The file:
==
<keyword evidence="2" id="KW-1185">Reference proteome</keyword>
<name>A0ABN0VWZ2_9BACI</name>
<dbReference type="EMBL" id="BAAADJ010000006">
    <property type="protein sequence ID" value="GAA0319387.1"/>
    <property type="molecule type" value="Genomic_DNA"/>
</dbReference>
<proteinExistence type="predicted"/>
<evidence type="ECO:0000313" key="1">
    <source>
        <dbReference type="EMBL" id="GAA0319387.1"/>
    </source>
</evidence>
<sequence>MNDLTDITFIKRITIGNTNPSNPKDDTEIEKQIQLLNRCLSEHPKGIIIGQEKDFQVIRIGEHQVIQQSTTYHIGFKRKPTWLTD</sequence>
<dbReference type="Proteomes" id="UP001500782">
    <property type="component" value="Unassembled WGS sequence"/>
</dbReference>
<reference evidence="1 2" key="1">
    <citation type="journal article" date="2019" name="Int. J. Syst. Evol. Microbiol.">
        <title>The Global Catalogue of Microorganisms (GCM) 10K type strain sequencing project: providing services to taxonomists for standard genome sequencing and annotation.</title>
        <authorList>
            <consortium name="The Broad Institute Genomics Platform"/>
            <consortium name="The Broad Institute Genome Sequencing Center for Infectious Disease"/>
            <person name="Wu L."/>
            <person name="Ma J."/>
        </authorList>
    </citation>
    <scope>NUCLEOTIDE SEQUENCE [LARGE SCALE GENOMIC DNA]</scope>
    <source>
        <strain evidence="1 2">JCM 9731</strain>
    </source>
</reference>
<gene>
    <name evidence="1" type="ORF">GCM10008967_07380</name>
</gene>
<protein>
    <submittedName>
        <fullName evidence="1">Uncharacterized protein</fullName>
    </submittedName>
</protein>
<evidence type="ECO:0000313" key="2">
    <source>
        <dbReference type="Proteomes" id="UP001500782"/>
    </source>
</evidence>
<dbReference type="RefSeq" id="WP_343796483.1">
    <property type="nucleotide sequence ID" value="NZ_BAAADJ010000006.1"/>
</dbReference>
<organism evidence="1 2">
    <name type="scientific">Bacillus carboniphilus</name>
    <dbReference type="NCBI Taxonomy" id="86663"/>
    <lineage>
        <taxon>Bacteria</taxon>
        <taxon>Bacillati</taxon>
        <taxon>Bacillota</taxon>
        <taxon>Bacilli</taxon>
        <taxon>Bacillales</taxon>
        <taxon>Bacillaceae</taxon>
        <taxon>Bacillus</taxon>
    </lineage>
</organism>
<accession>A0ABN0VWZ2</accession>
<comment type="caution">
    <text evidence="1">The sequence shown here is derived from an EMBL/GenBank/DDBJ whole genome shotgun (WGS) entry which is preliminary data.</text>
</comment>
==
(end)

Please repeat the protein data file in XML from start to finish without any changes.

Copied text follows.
<keyword evidence="2" id="KW-1185">Reference proteome</keyword>
<name>A0ABN0VWZ2_9BACI</name>
<dbReference type="EMBL" id="BAAADJ010000006">
    <property type="protein sequence ID" value="GAA0319387.1"/>
    <property type="molecule type" value="Genomic_DNA"/>
</dbReference>
<proteinExistence type="predicted"/>
<evidence type="ECO:0000313" key="1">
    <source>
        <dbReference type="EMBL" id="GAA0319387.1"/>
    </source>
</evidence>
<sequence>MNDLTDITFIKRITIGNTNPSNPKDDTEIEKQIQLLNRCLSEHPKGIIIGQEKDFQVIRIGEHQVIQQSTTYHIGFKRKPTWLTD</sequence>
<dbReference type="Proteomes" id="UP001500782">
    <property type="component" value="Unassembled WGS sequence"/>
</dbReference>
<reference evidence="1 2" key="1">
    <citation type="journal article" date="2019" name="Int. J. Syst. Evol. Microbiol.">
        <title>The Global Catalogue of Microorganisms (GCM) 10K type strain sequencing project: providing services to taxonomists for standard genome sequencing and annotation.</title>
        <authorList>
            <consortium name="The Broad Institute Genomics Platform"/>
            <consortium name="The Broad Institute Genome Sequencing Center for Infectious Disease"/>
            <person name="Wu L."/>
            <person name="Ma J."/>
        </authorList>
    </citation>
    <scope>NUCLEOTIDE SEQUENCE [LARGE SCALE GENOMIC DNA]</scope>
    <source>
        <strain evidence="1 2">JCM 9731</strain>
    </source>
</reference>
<gene>
    <name evidence="1" type="ORF">GCM10008967_07380</name>
</gene>
<protein>
    <submittedName>
        <fullName evidence="1">Uncharacterized protein</fullName>
    </submittedName>
</protein>
<evidence type="ECO:0000313" key="2">
    <source>
        <dbReference type="Proteomes" id="UP001500782"/>
    </source>
</evidence>
<dbReference type="RefSeq" id="WP_343796483.1">
    <property type="nucleotide sequence ID" value="NZ_BAAADJ010000006.1"/>
</dbReference>
<organism evidence="1 2">
    <name type="scientific">Bacillus carboniphilus</name>
    <dbReference type="NCBI Taxonomy" id="86663"/>
    <lineage>
        <taxon>Bacteria</taxon>
        <taxon>Bacillati</taxon>
        <taxon>Bacillota</taxon>
        <taxon>Bacilli</taxon>
        <taxon>Bacillales</taxon>
        <taxon>Bacillaceae</taxon>
        <taxon>Bacillus</taxon>
    </lineage>
</organism>
<accession>A0ABN0VWZ2</accession>
<comment type="caution">
    <text evidence="1">The sequence shown here is derived from an EMBL/GenBank/DDBJ whole genome shotgun (WGS) entry which is preliminary data.</text>
</comment>